Written by Michelle D. Ravenscroft – Educational Consultant

Explore ways to support children’s mental health and wellbeing, by creating a culture of character within your school and taking a strengths-based approach – every day of the year.

We are now in one of the most important weeks in the calendar – Children’s Mental Health Week. This year’s theme is one close to our heart – ‘Growing Together’.

Whilst the understanding of some of the mental health issues our young people face has grown enormously over the past few years, there is still more work to be done to equip them with the skills, language and knowledge to enable them to define and talk openly about what is troubling them.

The Covid-19 pandemic has had a huge impact at every level of education and students need to discuss their mental health now more than ever. Therefore, it is essential that young people can identify and embody their innate character strengths, to help face whatever life throws at them.

Many resources are designed to help young people understand their feelings and emotions, but it is essential that we give them the gift of knowledge, and the skills to self -identify and develop the character strengths they all have inside them that are ready to flourish. The ability to identify and call upon the character strengths needed in times of trouble is the gift that will keep giving through these important and defining formative years, and into adulthood. Once a child has had chance to experience and develop each character strength, their attitude to self-learning and their understanding of the wider environment becomes more positive, which in turn means they employ different behaviours. This results in more positive outcomes for themselves and others around them.

Working together, education providers can support students to develop and practise character strengths on a daily basis. Embedding character into the school day can be achieved in a variety of ways. Defining strengths, using the language of character and exploring character strengths through wellbeing activities, are good starting points in encouraging and enabling schools to ‘grow together’.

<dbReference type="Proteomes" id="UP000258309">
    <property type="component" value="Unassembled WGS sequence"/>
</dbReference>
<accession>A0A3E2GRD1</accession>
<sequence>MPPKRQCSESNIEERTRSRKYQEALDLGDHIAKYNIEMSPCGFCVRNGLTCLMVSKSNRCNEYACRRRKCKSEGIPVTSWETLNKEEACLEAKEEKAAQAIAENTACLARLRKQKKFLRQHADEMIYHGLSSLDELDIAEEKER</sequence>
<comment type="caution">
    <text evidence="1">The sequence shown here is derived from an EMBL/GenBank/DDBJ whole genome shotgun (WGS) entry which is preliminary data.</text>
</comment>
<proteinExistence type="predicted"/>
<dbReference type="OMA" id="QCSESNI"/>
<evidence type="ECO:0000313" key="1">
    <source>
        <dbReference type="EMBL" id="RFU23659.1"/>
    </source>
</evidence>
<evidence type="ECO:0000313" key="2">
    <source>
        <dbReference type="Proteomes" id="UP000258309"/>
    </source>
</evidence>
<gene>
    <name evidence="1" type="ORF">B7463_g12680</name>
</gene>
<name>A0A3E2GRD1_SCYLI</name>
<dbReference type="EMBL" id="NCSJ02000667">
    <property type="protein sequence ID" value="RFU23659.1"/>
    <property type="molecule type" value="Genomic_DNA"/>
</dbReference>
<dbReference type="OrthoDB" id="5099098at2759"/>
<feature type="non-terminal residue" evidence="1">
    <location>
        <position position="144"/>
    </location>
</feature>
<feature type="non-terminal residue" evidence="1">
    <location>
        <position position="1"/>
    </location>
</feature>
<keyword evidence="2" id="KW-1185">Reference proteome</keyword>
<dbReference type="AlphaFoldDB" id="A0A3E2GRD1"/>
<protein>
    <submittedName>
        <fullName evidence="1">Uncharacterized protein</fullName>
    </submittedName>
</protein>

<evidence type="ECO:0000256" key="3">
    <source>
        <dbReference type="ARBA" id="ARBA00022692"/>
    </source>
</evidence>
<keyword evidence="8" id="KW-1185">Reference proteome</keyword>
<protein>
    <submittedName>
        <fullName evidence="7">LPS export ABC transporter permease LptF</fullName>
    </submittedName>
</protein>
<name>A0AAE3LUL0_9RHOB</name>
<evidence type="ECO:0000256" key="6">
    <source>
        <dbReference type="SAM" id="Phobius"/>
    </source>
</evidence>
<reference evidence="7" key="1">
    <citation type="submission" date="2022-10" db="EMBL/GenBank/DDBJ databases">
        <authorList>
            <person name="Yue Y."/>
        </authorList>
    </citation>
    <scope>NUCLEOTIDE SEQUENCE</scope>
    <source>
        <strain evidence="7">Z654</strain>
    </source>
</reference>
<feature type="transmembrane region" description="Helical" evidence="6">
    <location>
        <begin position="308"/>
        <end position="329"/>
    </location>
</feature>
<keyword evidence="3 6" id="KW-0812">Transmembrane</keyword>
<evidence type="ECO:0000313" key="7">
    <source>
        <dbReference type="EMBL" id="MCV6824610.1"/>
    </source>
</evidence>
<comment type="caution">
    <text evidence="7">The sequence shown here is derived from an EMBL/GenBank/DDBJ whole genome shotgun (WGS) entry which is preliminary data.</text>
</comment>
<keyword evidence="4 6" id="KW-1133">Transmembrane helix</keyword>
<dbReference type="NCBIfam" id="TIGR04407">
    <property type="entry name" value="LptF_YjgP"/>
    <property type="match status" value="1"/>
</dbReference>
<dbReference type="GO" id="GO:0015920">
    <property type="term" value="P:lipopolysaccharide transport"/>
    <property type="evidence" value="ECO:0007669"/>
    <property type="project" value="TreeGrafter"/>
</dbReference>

Character strengths – good for individual and whole school wellbeing

To understand character, it is important to nurture key strengths, such as resilience, gratitude, optimism, courage and teamwork, and to speak the language of character with our children from a young age.

Equipping young people with the language to understand themselves and articulate their thoughts and feelings can be empowering and enlightening for the individual, and have a positive impact on the whole school community. Defining character goes some way in helping students understand the range of strengths they can develop and how they can feature positively in their lives.

One way to do this is to explore the benefits of character through the inspirational stories of Amazing People in history, as it instantly creates a dialogue between students and teachers that can support mental health and wellbeing. For example, Frida Kahlo was bed-ridden following a traffic accident that damaged her spine. Her resilience and creativity allowed her to begin to paint and find herself. She goes on to be Mexico’s foremost iconic artist. Thomas Edison had hearing problems and was seen as disruptive at school. His mother taught him at home and encouraged his curiosity and perseverance. He became America’s best-known inventor. He said “I have not failed. I’ve just found 10,000 ways that won’t work.”

Students can begin to empathise and identify with these Amazing People and learn how character strengths played a positive, and sometimes critical, role in their lives. Featuring a diverse, interactive library of stories, there are more than enough to provide a focus for every week of the school year. Supportive activities offer the opportunity for students to explore and expand upon the key strengths and learning points and develop an understanding of how character can have a positive impact on their own lives.

Encouraging a positive mindset